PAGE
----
Global Compact on Education – Peace and Citizenship, Education For Solidarity and Encounter
The Congregation for Catholic Education, in collaboration with the EIS School of Higher Education LUMSA University holds a webinar called “Peace and Citizenship, education for solidarity and encounter,” to analyze, discuss and analyze projects that are close to the Global Compact on Education. Participants also included the New Humanity NGO with the Together for a New Africa Project.
On Monday, March 15, 2021, Justus G. Mbae from Kenya, Dr. Letizia De Torre from Italy, Adélard Kananira from Burundi, and Wanjiru Kabury from Kenya attended the “Peace and Citizenship. Education For Encounter and Solidarity” event representing Together for a New Africa Project of the New Humanity NGO. It was the second of five webinars offered by the Global Compact on Education in collaboration with LUMSA University to analyze projects and best educational practices from around the world.
Together for a New Africa
Adélard Kananira, a student, began the presentation of Together for a New Africa (T4NA), telling the story behind the project that was begun in 2014 among his colleagues at Sophia University Institute. “T4NA’s mission,” he explained, “is to enable young Africans to face the key challenges of their continent by promoting and developing a culture of unity suited to the African context through lived experiences, training, mentoring and networking. Our goal is to look to the past and learn from history in order to understand what is favorable and to avoid making the same mistakes again.
Wanjiru Kabury, author and promoter of T4NA, added: “The discussions, reflections, presentations and guidance given at Together for a New Africa summer schools are what I would call the right kind of education that speaks to the heart, transforms minds and inspires people to take action. What we lack is the transformation of the mind through the right kind of education. This is the awareness that has brought us together today in this conference and which has led to conversations in many seminars around the world.”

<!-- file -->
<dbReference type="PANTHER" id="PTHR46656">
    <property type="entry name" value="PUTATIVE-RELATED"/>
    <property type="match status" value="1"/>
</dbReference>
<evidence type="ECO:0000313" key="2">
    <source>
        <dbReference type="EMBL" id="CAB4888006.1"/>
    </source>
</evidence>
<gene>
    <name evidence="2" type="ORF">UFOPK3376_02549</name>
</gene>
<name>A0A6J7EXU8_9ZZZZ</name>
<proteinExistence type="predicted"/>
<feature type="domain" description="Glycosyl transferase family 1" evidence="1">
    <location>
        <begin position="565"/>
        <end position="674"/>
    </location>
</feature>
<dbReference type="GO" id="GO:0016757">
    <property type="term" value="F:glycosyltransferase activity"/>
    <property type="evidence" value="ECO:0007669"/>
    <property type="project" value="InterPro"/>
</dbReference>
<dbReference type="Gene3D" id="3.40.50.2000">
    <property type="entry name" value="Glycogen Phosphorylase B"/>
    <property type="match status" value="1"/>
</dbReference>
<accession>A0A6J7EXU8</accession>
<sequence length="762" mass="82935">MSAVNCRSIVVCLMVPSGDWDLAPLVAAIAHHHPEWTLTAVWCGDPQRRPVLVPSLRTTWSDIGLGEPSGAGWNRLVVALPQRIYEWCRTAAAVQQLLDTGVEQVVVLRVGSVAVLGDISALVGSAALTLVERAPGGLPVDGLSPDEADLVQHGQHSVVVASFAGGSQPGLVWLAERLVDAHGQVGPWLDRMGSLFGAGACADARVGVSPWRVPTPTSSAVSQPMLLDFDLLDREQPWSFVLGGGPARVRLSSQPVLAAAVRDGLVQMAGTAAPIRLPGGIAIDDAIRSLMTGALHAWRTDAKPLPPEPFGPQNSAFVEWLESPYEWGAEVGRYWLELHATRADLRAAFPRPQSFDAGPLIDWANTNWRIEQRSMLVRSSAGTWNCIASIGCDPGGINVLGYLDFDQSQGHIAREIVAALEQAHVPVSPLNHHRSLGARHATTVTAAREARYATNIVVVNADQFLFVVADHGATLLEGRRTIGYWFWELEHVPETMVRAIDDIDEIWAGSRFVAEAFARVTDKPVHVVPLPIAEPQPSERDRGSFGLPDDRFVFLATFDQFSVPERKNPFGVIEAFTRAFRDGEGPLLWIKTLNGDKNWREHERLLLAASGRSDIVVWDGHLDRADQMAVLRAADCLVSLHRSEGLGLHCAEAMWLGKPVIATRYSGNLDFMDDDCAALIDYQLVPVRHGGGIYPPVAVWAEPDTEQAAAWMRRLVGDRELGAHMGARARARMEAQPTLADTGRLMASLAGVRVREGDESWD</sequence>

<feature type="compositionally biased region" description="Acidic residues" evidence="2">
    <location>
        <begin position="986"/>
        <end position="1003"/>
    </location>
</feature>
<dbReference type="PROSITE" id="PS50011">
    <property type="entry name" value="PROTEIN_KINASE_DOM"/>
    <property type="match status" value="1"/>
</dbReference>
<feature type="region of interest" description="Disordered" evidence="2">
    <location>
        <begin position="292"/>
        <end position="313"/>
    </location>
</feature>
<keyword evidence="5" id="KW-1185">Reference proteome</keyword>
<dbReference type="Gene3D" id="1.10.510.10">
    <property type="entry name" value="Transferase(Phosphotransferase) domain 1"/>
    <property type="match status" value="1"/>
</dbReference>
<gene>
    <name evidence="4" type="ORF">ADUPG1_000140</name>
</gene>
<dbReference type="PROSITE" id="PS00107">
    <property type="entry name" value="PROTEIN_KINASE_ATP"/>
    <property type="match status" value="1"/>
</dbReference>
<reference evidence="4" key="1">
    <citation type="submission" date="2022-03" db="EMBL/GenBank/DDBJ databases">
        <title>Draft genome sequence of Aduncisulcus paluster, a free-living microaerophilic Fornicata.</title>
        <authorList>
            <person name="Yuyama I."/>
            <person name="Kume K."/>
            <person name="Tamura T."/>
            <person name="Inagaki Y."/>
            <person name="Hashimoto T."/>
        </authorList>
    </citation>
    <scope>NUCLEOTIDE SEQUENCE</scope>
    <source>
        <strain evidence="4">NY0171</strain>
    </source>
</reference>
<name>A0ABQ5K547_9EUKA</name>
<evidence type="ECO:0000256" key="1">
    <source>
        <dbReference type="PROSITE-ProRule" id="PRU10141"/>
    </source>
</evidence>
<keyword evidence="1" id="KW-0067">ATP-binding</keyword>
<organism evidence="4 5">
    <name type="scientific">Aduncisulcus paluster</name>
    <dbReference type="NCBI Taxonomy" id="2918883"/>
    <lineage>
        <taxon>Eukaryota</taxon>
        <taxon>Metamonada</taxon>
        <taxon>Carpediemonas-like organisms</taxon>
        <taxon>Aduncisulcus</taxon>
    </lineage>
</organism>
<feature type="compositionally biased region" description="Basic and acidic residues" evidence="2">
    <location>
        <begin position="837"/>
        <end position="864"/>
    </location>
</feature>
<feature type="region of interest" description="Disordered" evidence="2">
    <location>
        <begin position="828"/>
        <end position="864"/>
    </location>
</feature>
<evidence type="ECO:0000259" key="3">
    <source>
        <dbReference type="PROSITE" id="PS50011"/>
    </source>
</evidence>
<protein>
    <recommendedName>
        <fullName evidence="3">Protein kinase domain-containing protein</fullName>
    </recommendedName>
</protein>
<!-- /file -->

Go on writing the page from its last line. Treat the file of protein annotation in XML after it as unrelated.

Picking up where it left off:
T4NA participants from different countries are now actively engaged in their communities. Kabury stated: “One of our participants from Tanzania worked with girls to empower them and she also ran for parliament on one of the special seats for young people”. Others attest that the program has helped them find their voice and challenged them to take on leadership roles even in times of pandemics. In fact, many of them have been at the forefront of spreading the messages of the World Health Organization, helping to raise awareness of the various guidelines and also supporting them with the procurement of masks, disinfectants, food, clothing and asylum.
Justus Mbae, representative of New Humanity in Nairobi and Vice Chancellor of the Catholic University of East Africa suggested that thanks to the work they are carrying out with T4NA it is easier to believe in the possibility of recreating Africa. “We can change, reform, transform Africa and with this change the whole world as well,” he said. “We have a lot of hope, especially in our young people, because they can break with the things they have done so far and start new ones. We must encourage them to move forward, to transform the world.”
Other participants in the webinar included: Vincenzo Buonomo, Rector of the Pontifical Lateran University; Flavio Lotti from Local Bodies for Peace, Prof. Franco Vaccari, founder of Rondine, Citadel of Peace; Elisabetta Murgia and Guido Barbera from Vides Internazionale, and Prof. Monica Lugato, from LUMSA University. The latter opened the webinar summarizing the aims of the event, that is, “to give visibility to the value of peace as a pivotal part of university education and academic activity, and to keep attention on the social responsibility of “university institutions for building peace.”
by Anita Martinez